Physical demand has remained short of expectations, Commerzbank's Eugen Weinberg says, and India's decision to maintain a 10% import duty on gold and silver likely will dampen future gold demand expectations from the country.
Barclays, which expects gold to drop to $1,200/oz. by Q3, also expresses caution, saying recent gains across the metals complex look toppy.
"The gold stocks typically begin rising or falling in advance of the metal, thereby foreshadowing the trend," Gold Newsletter's Brien Lundin says, adding that “they move further on a percentage basis than the underlying metal, thereby offering leverage.”
Lundin sees prices in the $1,400-$1,500 range at the end of the year, with prices continuing to strengthen in a “slow-but-sure” climb out of last year's steep correction.
Portugal's 4% decline today brings its 7-day dive to 11% as the parent of Banco Espirito Santo reportedly is considering bankruptcy protection. Banco Espirito is off 17% today and more than 50% over the last month.
Spain's IBEX 35 is down 2.4% and Italy's FTSE MIB is lower by 2%.
Gold is higher by 1.5% to $1,344 per ounce and silver by 2.4% to $21.58.
In other news, India disappointed gold bulls by leaving in place recent increases in gold import taxes in its just-released annual budget. The previous government over the last two years had boosted the import tax to 10% from 2% and mandated that 20% of imports had to be re-exported.
Stock futures (SPY, DIA, QQQ) remain little-changed, but the 10-year Treasury yield jumps to 2.69% from 2.63% following the strong June jobs report which saw payrolls gain 288K and the unemployment rate fall to 6.1%.
Gold may on the move higher this year, but investors keep pulling money out of gold ETFs, with $562M of outflows YTD (through June 27), according to Bloomberg, including $1.34B exiting in Q2. "Many have failed to notice the fact that gold has shown a strong performance this year, and it seems that the 2013 slump is still fresh in people’s minds," says Pension Partners' Michael Gayed.
Yesterday, however, the amount of gold in ETFs increased by 229K ounces, mostly due to GLD inflows. It's the biggest one-day increase since May and largely offset all of June's outflows.
The outflows in 2014 don't compare to the stampede in 2013, says UBS, and it suggests the bulk of the selling is now in the rearview mirror.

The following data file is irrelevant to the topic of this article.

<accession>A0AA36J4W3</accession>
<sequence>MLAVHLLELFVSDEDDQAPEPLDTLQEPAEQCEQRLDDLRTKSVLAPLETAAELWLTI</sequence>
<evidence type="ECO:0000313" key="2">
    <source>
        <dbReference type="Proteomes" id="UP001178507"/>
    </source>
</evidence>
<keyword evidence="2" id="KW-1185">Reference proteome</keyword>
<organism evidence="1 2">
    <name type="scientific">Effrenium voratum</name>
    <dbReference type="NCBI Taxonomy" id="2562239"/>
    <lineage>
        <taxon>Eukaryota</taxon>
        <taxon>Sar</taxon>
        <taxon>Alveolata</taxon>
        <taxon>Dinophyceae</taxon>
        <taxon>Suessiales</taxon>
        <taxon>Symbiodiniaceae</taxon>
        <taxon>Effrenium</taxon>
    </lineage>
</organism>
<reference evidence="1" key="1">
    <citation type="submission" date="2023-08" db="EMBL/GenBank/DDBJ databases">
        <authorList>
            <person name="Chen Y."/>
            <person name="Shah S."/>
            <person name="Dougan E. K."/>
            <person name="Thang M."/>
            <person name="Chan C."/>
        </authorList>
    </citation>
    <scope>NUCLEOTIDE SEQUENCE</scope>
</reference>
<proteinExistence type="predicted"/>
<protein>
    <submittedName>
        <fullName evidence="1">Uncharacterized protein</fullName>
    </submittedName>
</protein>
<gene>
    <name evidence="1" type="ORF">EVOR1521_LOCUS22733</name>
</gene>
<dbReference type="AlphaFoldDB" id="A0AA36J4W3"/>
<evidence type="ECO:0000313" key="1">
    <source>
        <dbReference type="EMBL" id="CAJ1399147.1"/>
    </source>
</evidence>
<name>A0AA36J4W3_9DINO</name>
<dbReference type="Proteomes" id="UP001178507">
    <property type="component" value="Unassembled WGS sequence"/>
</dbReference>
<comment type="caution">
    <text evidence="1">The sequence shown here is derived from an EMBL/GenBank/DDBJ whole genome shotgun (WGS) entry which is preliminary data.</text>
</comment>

Gold today is ahead 0.5% to $1,328 per ounce - a three-month high.
China's national chief auditor has discovered $15.2B worth of loans connected to falsified gold transactions. The loans date back to 2012, and were borrowed from numerous banks.
Chinese traders and investors are known to borrow against commodities such as gold, copper and soybeans, and most of it is valid trading. However, the Chinese audit office has found many gold processing firms that borrowed based on fake transactions in the gold market.
Further investigation may result in new restrictions on commodity financing.
A nice-sized rally has turned into a melt-up for the precious metals and the companies that pull them out of the ground. Gold is up 3.9% to $1,319, its highest level in two months, and silver is ahead 5.7% to $20.90. GLD +3.6%, SLV +5.4%
The gold miners (GDX +4.7%), and the silver miners (SIL +6.1%).
A dovish interpretation of the FOMC news from yesterday makes for a nice excuse, as does the President's move to send 300 military advisers to Iraq to try and head off an all-out civil war there.
Now up about $30 per ounce since the FOMC announcement, updated Fed economic projections, and Yellen press conference yesterday, gold is just cents away from $1,300.
Peter Boockvar notes the Fed may be ignoring recent warming inflation data (when pressed on the fast numbers, Yellen called them "noisy"), but gold may not be. In any case - with just 3 FOMC meetings to go until QE is over and rate hike discussions start in earnest - markets will have to keep a close watch on inflation figures in addition to labor market indicators.